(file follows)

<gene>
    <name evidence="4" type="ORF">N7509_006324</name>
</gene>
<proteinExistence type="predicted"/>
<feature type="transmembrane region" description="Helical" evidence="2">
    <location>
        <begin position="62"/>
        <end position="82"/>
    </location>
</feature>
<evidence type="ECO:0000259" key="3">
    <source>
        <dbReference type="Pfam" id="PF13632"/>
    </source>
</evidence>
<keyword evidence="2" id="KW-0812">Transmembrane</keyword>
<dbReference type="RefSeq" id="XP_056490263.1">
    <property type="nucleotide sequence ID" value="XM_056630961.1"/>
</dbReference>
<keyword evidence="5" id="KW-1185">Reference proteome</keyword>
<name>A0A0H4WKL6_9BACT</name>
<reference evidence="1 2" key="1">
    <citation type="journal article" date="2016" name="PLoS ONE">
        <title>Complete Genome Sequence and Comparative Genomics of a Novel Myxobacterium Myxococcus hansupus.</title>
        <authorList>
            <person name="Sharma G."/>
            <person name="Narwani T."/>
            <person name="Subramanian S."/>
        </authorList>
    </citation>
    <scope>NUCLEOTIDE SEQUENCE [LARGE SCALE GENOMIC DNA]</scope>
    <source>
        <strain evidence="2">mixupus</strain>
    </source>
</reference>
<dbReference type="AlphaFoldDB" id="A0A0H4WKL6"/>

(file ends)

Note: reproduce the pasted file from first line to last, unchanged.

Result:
<gene>
    <name evidence="4" type="ORF">N7509_006324</name>
</gene>
<proteinExistence type="predicted"/>
<feature type="transmembrane region" description="Helical" evidence="2">
    <location>
        <begin position="62"/>
        <end position="82"/>
    </location>
</feature>
<evidence type="ECO:0000259" key="3">
    <source>
        <dbReference type="Pfam" id="PF13632"/>
    </source>
</evidence>
<keyword evidence="2" id="KW-0812">Transmembrane</keyword>
<dbReference type="RefSeq" id="XP_056490263.1">
    <property type="nucleotide sequence ID" value="XM_056630961.1"/>
</dbReference>
<keyword evidence="5" id="KW-1185">Reference proteome</keyword>
<name>A0A0H4WKL6_9BACT</name>
<reference evidence="1 2" key="1">
    <citation type="journal article" date="2016" name="PLoS ONE">
        <title>Complete Genome Sequence and Comparative Genomics of a Novel Myxobacterium Myxococcus hansupus.</title>
        <authorList>
            <person name="Sharma G."/>
            <person name="Narwani T."/>
            <person name="Subramanian S."/>
        </authorList>
    </citation>
    <scope>NUCLEOTIDE SEQUENCE [LARGE SCALE GENOMIC DNA]</scope>
    <source>
        <strain evidence="2">mixupus</strain>
    </source>
</reference>
<dbReference type="AlphaFoldDB" id="A0A0H4WKL6"/>